TWN Info Service on WTO and Trade Issues (Nov06/04)

2 Nov 2006

Clash in TRIPS Council on IPR enforcement issue
By Martin Khor (TWN), Geneva, 28 Oct 2006

Many developing countries have opposed another attempt by the European Union and other developed countries to have the TRIPS Council of the WTO to deal with enforcement of intellectual property rights.

At a formal meeting of the TRIPS Council on 25-26 October, the developing countries (including Argentina, Brazil, India, China, Venezuela and Chile) strongly rejected a proposal by The European Communities, United States, Japan and Switzerland on "enforcement of intellectual property rights."

The developing countries also objected to a request by the EU to make a presentation on its experience with enforcing IPRs. They said that allowing such a presentation would be to legitimize one of the proposals (which they had rejected overall) i. e. that the TRIPS Council discuss and share experiences on how to implement enforcement of IPRs.

According to a trade official, the debate on how to proceed went on for quite a long time. The TRIPS Council chairperson, Ambassador Trevor Clarke of Barbados, had to suspend the meeting because of the differences on how to proceed. Eventually, a compromise was agreed, in which the EU could make a shorter presentation and only in oral form, with details to be sent later in writing.

The enforcement issue had been placed on the agenda by the EU, which was following up on its earlier attempts in previous TRIPS Council meetings to place enforcement issues on the agenda. The earlier attempts had also been opposed by several developing countries.

In the view of the developing countries, the TRIPS Council should not be a forum for discussing the enforcement of IPRs of WTO members.

The EU has however been attempting to put this topic on the TRIPS Council agenda. It has now been joined by the three other developed members. Jointly, the four members distributed an informal paper on enforcement of IPRs.

The paper said effective IPR enforcement is important, referring to rapid expansion of global counterfeiting and piracy activity which was partly due to availability of new technologies, and which harmed society as a whole.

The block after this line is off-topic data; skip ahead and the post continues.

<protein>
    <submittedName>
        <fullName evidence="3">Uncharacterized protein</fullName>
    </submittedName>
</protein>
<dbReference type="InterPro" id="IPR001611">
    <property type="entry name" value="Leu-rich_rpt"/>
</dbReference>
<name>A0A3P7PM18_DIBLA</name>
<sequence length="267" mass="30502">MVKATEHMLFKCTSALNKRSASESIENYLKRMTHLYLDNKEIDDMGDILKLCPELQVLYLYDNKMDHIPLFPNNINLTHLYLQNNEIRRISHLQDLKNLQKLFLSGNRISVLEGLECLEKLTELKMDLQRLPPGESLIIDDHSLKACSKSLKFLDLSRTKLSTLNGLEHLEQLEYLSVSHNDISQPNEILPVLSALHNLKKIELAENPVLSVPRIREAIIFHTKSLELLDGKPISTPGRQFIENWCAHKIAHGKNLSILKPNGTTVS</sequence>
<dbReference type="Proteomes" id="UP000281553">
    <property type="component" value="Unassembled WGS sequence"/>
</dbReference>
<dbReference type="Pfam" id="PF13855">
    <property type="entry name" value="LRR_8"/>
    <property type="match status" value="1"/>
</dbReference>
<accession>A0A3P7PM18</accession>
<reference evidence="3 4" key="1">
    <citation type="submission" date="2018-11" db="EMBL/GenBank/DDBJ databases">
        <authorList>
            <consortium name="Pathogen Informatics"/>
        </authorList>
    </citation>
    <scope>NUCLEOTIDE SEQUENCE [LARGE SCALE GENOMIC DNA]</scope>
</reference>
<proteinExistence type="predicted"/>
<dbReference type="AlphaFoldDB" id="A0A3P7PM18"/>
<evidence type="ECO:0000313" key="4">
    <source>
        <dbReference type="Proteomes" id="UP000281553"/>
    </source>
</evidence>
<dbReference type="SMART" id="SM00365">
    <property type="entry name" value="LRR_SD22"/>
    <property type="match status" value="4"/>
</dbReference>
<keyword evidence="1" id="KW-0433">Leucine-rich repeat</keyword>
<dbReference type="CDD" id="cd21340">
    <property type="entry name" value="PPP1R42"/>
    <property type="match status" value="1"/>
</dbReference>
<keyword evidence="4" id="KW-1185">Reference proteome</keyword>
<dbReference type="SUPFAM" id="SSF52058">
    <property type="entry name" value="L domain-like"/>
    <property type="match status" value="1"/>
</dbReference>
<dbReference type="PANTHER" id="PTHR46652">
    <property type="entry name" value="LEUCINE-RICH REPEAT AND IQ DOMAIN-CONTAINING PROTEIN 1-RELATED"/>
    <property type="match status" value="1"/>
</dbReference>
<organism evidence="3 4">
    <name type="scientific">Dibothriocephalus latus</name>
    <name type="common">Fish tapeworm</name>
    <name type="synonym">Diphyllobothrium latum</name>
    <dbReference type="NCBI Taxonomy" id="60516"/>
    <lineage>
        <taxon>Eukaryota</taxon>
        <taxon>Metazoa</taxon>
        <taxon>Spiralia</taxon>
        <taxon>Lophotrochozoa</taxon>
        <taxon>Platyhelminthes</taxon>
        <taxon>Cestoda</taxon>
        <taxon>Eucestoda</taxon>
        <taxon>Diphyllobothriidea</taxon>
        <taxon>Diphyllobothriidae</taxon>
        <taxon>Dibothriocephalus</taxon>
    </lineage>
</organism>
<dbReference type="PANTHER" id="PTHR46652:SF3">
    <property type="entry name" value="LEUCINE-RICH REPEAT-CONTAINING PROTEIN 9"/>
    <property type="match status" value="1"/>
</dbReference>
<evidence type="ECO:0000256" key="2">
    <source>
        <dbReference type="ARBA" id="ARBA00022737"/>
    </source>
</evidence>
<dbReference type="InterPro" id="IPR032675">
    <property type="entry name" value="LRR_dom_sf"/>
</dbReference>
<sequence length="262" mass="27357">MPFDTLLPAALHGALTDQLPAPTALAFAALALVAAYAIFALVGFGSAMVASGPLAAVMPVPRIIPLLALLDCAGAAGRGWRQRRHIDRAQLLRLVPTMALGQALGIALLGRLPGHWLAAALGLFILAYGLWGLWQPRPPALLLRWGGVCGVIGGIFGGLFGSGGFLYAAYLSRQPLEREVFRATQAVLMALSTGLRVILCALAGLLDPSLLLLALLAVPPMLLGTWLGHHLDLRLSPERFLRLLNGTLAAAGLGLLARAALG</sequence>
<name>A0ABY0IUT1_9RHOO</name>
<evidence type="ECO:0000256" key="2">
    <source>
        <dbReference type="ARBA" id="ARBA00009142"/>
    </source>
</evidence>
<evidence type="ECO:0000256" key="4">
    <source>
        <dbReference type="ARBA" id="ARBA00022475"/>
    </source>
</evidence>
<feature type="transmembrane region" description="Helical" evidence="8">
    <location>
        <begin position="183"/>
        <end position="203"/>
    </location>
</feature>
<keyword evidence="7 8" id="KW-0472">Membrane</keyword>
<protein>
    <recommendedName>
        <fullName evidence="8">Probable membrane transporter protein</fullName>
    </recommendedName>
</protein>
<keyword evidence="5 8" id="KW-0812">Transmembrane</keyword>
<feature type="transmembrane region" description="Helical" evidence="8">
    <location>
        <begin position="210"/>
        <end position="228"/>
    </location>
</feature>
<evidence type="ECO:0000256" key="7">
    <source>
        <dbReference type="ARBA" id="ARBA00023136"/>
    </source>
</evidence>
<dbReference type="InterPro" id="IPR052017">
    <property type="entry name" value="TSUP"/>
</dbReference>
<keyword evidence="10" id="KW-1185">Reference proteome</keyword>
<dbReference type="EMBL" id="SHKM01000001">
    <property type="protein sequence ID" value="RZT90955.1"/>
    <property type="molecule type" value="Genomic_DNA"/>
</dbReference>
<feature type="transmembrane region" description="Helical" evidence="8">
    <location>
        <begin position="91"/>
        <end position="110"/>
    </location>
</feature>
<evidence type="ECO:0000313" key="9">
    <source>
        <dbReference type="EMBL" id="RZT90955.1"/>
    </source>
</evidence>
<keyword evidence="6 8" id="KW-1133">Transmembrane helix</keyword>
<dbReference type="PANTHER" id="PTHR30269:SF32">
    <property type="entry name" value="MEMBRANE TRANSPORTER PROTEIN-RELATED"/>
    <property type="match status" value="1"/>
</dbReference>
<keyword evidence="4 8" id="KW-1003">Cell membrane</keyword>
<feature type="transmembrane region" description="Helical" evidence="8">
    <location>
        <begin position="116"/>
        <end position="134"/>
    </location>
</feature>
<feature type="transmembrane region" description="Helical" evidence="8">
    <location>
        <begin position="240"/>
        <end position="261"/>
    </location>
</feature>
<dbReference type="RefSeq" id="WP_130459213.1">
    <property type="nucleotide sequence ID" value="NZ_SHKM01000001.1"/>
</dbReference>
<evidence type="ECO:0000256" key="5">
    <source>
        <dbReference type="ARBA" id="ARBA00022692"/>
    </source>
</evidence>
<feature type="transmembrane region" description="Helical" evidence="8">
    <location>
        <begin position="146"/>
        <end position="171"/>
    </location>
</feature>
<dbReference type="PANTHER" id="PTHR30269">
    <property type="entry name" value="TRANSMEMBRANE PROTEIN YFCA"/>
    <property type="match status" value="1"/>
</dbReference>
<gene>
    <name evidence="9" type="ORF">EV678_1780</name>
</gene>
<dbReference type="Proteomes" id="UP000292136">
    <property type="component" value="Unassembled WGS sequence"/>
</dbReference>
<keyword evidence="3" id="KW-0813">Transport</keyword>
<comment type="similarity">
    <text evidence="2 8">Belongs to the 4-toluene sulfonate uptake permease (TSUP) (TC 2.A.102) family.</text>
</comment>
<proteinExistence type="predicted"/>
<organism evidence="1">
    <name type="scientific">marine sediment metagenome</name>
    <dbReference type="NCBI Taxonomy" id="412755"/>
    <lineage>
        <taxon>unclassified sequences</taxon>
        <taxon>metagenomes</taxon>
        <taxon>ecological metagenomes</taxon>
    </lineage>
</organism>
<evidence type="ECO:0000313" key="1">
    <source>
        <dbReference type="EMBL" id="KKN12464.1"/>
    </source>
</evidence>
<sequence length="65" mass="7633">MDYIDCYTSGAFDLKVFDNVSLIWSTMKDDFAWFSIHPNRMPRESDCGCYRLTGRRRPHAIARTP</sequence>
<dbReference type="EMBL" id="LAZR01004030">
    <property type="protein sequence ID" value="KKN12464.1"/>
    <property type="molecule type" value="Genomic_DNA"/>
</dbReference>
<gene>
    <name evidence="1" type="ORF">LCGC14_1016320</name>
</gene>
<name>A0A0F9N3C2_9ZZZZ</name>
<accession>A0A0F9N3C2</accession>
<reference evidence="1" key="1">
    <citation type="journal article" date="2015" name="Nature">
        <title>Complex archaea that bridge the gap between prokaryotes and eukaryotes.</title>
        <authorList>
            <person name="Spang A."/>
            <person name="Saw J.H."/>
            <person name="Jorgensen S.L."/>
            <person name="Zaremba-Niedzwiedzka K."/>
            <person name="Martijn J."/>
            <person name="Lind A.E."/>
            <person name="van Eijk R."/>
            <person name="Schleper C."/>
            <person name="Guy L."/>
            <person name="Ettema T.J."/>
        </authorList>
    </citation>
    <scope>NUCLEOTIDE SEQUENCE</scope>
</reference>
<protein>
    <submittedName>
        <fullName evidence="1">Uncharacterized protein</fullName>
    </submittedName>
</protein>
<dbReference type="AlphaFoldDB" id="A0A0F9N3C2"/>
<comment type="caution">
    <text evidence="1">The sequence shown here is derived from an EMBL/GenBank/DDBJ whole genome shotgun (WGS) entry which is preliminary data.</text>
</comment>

The paper added that the TRIPS Council is an "appropriate forum to examine and assist Members in the implementation and enforcement provisions of the TRIPS Agreement". It acknowledged that Members are free to determine the method of implementing enforcement provisions but added that such implementation must ensure adequate achievement of the TRIPS objectives.

"The co-sponsors are convinced that the exchange of experiences and best practices in the TRIPS Council involving all Members would enable all Members to better understand where the problems are, how they can be addressed and what the TRIPS Council can do," said the paper.

The paper's co-sponsors made three proposals: (1) that Members discuss how to implement the enforcement provisions of TRIPS in a more effective manner; (2) that they discuss "accompanying measures" to enhance effectiveness of national implementing legislation and enforcement efforts (such as promoting inter-agency cooperation, fostering higher public awareness, reinforcing institutional frameworks); and (3) that the Secretariat prepare a synopsis of Members' contributions to the Checklist of Issues on Enforcement that would be the basis for the above discussion.

The co-sponsors added that they are ready to better focus the technical assistance they provide in favour of developing countries in order to facilitate the implementation of enforcement provisions.

In the discussion on the paper, several developing countries strongly opposed the proposal, as they had done when the EU had first brought up the enforcement issue at previous Council meetings.

According to a trade official, the developing countries put forward many arguments against the proposal. Among them were that:

* Implementation and enforcement of obligations on IPRs are issues that are the purview of national legislations, and should not be under the TRIPS Council.

* The issue of weak implementation of TRIPS provisions can be dealt with by other means, such as the national trade policy reviews and the dispute settlement system.

* The paper places the developing countries as the focus of "piracy" problems.

* The proposals imply that the Council's work and technical assistance should be focusing on enforcement provisions of the TRIPS agreement, when the Council's work should not stress only obligations but also cover the rights and flexibilities that Members enjoy.

This latest attempt by the EU, now joined by the US, Japan and Switzerland, to put enforcement of developing countries' IPR obligations at the front of the TRIPS Council's agenda is part of a comprehensive drive by the developed countries to make use of international organizations and bilateral agreements to get the developing countries to more strictly enforce IPR laws and standards.

The paper put before the TRIPS Council says the co-sponsors "take note of the Statement made by the G8 on 16 July 2006 on Combating IPR Piracy and Counterfeiting."